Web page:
5:30 pm, the finale started. I sitted besides my team before they went on the stage to give them one final cheer. They were all excited and relaxed at the same time. At least, I couldn’t read any signs of nervousness from their face. However, I was very nervous inside. Maybe because I was on the same competition one year ago and we got the first prize. So I wanted so badly for my team to win again, although it’s not exactly my competition.
Our team was the last one to pitch. And they did just as well as they had practised. The judges asked a lot of questions related to the price of their product and service, etc. In the end, the Shiz-Academy wasn’t the top 3 in the judges’ eyes.
It’s definitely a pity in a way, but these happy kids couldn’t be upset by the result. They were hungry for victory indeed, and they collected feedbacks from judges after the finale. However, the true warriors don’t really need a prize to be motivated, they would just go after the important issues relentlessly. And the pursuit itself is already rewarding.
However, the take away from the InCube journey is way beyond the competition and the final award. There are endless competition to be won in life. But there may not be another journey that a group of like-minded people are discovered, gathered, working and living together and in the end, walking out of the cube being the best friends. I am so grateful to the whole experience, both as an organiser and facilitator, in terms of the challenge we went after, the difficulties we fought over, the friends we discovered. Most importantly, the achievement we delivered as a team, of bring whole InCube 2018 journey to everyone, makes the InCube 2018 journey unforgettable.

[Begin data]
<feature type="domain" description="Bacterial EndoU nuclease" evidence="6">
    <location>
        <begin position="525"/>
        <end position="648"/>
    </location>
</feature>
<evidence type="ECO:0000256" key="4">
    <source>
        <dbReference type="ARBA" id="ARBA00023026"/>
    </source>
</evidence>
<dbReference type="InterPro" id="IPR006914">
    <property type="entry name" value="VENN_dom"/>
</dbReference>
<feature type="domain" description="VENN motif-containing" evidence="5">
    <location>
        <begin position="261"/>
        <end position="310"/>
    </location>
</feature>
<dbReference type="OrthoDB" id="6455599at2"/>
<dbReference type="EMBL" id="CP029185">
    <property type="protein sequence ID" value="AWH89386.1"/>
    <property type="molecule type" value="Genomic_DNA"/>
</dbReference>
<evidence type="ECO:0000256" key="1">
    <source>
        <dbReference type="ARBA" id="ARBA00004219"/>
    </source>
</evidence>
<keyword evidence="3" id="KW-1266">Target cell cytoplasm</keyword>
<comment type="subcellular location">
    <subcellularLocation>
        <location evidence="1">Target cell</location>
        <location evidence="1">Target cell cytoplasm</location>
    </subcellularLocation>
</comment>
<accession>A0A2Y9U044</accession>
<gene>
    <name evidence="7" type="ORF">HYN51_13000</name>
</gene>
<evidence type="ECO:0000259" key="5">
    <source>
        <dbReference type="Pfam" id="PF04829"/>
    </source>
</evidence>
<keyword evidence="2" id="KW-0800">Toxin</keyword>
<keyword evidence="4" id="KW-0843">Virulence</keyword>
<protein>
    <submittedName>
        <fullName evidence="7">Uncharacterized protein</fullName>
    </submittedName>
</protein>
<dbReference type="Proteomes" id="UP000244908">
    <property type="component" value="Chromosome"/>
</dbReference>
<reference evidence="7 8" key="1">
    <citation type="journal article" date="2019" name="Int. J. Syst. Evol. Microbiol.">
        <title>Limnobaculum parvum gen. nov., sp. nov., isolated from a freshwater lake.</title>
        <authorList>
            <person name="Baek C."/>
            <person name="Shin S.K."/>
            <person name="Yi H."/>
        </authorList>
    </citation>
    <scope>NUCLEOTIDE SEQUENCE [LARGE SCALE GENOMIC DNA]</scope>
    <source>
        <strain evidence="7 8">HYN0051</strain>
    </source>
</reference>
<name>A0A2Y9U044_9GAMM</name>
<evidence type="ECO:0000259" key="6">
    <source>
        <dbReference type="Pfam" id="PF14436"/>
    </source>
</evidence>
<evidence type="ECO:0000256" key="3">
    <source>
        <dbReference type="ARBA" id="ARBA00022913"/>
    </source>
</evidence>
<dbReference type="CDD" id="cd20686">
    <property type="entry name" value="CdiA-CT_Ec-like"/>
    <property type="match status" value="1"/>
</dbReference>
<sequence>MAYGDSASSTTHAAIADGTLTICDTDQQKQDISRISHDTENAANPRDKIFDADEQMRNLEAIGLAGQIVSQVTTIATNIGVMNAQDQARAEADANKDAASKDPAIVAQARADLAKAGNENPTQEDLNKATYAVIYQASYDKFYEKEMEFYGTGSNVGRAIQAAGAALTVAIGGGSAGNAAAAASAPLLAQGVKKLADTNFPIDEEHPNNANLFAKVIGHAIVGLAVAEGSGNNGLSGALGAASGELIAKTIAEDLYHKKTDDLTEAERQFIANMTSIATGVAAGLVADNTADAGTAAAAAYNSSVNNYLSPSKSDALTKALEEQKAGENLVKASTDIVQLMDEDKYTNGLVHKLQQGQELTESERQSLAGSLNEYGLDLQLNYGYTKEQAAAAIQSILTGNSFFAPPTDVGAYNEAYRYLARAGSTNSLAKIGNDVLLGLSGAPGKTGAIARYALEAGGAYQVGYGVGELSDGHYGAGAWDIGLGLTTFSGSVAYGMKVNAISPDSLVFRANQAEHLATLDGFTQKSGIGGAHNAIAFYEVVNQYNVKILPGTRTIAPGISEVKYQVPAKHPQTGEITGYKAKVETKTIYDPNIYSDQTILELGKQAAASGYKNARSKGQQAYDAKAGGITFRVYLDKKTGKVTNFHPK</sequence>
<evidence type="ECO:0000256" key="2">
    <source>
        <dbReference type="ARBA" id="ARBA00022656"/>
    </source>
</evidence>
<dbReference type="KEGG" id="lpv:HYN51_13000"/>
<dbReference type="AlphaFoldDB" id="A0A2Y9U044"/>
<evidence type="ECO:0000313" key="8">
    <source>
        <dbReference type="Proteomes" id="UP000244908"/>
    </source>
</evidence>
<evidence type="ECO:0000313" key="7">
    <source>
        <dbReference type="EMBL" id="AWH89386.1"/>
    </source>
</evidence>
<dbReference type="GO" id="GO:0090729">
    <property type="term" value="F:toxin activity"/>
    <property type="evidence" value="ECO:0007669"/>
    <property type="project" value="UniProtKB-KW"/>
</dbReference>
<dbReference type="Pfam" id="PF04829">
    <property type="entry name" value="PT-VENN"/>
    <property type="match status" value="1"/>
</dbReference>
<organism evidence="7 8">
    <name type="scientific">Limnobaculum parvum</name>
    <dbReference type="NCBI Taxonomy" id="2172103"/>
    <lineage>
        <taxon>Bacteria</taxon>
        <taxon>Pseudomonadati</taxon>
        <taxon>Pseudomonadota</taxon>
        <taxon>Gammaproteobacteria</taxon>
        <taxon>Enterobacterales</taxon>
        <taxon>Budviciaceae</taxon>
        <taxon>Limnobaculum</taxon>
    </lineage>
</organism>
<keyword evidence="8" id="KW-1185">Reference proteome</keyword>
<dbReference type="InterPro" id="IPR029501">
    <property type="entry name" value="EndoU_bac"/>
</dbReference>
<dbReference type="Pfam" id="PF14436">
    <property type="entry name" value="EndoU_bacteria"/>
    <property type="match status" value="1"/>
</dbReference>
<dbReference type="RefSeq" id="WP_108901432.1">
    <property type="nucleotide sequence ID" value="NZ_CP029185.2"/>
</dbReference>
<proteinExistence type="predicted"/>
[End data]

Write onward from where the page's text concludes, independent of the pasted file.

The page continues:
Thank you, the team of InCube 2018 and ETH Entrepreneur Club !
Shirzart Enwer was InCube participant 2017, co-organiser 2018 and cube facilitator for the Education Team on Polyterasse during InCube 2018. He is doing his Master studies in environmental engineering at ETH.